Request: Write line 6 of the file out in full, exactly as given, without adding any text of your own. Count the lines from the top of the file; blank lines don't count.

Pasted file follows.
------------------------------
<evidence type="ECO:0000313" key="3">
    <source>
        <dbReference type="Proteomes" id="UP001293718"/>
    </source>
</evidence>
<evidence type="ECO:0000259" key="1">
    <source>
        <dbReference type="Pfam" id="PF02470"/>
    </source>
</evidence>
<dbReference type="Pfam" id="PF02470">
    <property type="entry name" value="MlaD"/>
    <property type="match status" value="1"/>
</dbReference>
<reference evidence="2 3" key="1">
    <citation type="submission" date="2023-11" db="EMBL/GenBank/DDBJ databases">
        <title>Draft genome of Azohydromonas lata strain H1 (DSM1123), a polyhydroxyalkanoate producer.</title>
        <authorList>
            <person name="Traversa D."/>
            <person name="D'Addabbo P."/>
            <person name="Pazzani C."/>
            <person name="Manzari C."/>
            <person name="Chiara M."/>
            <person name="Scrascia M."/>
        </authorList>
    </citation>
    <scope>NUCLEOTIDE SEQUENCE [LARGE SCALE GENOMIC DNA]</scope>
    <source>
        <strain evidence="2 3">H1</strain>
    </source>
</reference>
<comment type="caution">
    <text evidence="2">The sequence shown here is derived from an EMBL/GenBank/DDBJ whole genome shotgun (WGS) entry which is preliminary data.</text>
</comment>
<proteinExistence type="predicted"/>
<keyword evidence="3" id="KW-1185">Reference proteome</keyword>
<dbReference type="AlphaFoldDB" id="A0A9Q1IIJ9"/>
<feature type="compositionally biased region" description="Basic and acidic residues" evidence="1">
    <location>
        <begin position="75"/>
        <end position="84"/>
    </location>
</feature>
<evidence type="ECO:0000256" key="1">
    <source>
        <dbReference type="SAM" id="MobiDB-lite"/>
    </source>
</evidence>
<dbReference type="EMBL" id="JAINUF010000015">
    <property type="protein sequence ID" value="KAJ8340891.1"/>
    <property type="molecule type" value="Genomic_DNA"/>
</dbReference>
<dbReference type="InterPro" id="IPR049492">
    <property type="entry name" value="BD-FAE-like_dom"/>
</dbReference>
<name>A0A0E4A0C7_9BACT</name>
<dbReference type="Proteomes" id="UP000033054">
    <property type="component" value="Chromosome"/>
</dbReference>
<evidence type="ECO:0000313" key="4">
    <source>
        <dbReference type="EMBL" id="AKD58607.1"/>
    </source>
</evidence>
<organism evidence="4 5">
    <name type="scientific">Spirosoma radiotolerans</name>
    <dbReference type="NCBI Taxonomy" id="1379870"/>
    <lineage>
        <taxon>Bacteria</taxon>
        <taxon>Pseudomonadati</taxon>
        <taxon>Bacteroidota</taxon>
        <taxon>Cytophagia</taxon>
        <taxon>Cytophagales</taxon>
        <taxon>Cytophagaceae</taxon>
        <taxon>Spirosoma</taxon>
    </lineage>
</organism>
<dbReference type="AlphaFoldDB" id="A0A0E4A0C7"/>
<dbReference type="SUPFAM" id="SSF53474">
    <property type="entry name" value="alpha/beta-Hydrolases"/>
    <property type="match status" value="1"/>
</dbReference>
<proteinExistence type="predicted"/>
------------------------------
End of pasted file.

<evidence type="ECO:0000259" key="1">